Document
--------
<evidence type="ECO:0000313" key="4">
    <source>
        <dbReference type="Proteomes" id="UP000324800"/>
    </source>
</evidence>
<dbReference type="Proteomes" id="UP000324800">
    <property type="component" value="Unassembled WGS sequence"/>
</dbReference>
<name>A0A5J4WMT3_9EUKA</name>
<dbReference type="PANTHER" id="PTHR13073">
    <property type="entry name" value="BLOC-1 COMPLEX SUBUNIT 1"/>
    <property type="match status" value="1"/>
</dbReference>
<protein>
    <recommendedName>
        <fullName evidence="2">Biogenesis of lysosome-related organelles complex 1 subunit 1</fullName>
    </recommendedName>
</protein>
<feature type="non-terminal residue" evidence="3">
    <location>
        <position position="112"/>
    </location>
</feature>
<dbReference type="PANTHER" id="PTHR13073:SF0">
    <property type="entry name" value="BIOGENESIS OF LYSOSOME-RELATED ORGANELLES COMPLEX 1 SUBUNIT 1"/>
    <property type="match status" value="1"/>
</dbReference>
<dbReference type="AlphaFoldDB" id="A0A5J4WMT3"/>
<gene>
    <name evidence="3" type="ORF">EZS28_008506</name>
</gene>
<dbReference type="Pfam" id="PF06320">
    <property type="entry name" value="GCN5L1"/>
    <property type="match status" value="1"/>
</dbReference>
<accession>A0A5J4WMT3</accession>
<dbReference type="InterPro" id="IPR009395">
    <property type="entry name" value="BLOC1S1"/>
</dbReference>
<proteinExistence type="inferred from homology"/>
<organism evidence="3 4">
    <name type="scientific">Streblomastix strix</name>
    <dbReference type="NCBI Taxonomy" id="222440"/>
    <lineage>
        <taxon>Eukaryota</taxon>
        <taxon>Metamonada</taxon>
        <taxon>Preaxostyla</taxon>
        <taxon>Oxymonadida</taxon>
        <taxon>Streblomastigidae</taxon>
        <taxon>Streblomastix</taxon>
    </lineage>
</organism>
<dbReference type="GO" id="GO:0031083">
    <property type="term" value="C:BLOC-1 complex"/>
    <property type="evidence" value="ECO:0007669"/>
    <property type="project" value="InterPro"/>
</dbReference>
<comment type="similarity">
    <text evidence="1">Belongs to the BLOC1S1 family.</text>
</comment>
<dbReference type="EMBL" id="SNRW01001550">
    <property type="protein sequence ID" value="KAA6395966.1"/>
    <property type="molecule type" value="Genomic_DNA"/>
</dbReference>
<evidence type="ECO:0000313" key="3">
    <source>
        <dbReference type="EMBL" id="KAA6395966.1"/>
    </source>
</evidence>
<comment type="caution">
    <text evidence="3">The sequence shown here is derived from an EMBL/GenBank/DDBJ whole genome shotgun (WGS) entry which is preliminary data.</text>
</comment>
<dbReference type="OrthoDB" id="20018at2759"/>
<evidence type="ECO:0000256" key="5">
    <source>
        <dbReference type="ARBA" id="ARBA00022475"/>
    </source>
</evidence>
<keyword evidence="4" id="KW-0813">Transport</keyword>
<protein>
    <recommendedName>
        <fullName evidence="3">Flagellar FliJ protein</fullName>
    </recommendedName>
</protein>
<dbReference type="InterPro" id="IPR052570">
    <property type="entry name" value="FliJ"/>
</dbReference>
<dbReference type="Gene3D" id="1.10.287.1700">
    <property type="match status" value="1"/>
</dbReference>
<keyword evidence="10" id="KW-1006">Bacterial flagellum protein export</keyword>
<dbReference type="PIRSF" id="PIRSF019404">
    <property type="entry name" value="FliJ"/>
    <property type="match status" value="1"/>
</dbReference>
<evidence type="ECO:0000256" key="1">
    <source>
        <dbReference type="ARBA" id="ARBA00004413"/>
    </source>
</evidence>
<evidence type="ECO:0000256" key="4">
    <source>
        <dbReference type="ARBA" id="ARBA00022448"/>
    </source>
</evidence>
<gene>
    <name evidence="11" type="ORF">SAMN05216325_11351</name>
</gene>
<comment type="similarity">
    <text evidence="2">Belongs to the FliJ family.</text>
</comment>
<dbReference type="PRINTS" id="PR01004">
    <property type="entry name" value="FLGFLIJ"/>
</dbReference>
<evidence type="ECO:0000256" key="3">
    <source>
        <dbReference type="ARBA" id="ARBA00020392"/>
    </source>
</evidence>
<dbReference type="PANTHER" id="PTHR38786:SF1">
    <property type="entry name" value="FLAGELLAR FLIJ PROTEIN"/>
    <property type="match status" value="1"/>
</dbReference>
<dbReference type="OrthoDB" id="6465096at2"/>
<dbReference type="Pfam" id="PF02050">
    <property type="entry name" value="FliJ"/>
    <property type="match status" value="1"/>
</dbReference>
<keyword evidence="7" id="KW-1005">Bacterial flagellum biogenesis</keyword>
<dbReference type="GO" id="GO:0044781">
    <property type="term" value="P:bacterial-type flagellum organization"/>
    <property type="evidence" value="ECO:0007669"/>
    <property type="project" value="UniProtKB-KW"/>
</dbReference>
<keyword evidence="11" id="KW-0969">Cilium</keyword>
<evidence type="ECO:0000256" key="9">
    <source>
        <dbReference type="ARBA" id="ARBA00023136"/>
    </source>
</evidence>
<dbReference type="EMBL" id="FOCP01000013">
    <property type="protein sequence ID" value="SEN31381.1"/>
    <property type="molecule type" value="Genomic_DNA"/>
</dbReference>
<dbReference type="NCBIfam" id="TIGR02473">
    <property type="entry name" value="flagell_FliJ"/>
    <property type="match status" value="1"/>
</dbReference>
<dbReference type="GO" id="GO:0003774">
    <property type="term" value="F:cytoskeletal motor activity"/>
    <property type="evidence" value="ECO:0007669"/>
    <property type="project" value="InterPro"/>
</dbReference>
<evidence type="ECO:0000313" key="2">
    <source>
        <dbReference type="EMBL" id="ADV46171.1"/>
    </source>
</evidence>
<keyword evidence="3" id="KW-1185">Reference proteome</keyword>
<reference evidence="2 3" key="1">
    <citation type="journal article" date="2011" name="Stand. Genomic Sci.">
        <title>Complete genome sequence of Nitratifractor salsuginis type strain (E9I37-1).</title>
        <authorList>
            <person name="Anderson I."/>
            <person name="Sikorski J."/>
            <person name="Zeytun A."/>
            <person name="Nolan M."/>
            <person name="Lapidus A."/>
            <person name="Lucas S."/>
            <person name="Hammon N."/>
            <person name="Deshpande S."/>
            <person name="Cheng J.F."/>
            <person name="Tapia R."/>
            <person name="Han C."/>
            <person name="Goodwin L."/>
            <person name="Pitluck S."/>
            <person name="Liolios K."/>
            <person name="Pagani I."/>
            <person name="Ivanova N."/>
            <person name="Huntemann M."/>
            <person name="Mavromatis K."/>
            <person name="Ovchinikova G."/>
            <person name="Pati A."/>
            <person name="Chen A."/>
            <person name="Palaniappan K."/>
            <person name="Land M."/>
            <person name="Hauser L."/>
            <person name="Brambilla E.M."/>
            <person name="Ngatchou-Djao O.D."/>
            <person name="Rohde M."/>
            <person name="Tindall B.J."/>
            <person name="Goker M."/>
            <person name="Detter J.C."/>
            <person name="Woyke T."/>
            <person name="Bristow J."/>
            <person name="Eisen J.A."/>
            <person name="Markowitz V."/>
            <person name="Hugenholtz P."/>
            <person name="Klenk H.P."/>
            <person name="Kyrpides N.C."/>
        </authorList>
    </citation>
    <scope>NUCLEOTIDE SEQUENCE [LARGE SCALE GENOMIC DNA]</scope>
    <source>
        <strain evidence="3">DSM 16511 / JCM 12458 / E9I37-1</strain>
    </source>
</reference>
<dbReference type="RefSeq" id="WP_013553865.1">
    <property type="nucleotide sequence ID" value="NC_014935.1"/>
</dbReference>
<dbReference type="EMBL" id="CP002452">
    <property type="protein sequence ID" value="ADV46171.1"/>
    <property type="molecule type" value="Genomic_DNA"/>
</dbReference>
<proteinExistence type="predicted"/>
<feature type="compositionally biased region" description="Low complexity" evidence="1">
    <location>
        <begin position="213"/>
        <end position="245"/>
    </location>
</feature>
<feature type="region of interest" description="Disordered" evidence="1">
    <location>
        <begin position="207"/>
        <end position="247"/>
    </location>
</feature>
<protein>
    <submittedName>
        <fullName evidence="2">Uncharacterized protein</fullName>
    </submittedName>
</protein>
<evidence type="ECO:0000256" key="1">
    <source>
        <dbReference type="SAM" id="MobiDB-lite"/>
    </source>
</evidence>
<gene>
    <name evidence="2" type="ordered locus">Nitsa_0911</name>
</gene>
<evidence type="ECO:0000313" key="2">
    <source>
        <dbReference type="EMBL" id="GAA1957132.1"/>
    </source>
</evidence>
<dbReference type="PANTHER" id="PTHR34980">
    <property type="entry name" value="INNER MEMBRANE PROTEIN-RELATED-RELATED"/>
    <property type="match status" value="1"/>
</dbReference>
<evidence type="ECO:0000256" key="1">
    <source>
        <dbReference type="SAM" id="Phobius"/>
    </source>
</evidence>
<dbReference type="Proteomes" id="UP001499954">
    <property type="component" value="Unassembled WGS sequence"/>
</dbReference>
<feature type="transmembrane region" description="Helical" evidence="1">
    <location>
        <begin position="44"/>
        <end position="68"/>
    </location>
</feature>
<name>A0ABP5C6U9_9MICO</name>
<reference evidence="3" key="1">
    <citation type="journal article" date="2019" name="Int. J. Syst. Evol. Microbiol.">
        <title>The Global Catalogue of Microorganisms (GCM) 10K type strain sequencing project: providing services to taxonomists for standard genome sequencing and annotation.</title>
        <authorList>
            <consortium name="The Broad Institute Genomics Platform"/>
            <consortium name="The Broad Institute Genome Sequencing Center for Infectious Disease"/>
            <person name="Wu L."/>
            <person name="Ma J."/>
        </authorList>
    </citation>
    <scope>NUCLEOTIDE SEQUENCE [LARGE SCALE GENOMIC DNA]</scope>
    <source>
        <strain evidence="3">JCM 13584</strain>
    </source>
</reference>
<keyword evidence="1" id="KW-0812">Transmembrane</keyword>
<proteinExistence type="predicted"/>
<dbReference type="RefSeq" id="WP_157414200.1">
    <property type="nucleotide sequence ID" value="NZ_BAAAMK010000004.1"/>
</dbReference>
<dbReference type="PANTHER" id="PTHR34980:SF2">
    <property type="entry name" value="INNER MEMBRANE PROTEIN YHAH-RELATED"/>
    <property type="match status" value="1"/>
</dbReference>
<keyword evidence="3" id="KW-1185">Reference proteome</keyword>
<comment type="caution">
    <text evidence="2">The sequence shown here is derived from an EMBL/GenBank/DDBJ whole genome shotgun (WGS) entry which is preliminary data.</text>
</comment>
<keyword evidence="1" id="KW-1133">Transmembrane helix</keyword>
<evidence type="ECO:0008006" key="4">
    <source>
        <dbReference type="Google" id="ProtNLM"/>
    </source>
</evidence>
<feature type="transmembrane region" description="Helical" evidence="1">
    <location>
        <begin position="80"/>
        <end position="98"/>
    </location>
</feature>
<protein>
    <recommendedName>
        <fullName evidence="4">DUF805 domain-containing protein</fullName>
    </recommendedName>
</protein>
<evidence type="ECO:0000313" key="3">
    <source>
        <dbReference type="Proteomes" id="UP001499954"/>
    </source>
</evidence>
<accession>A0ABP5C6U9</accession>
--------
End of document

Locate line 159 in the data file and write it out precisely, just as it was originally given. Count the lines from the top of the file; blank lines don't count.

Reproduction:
<keyword evidence="3" id="KW-1185">Reference proteome</keyword>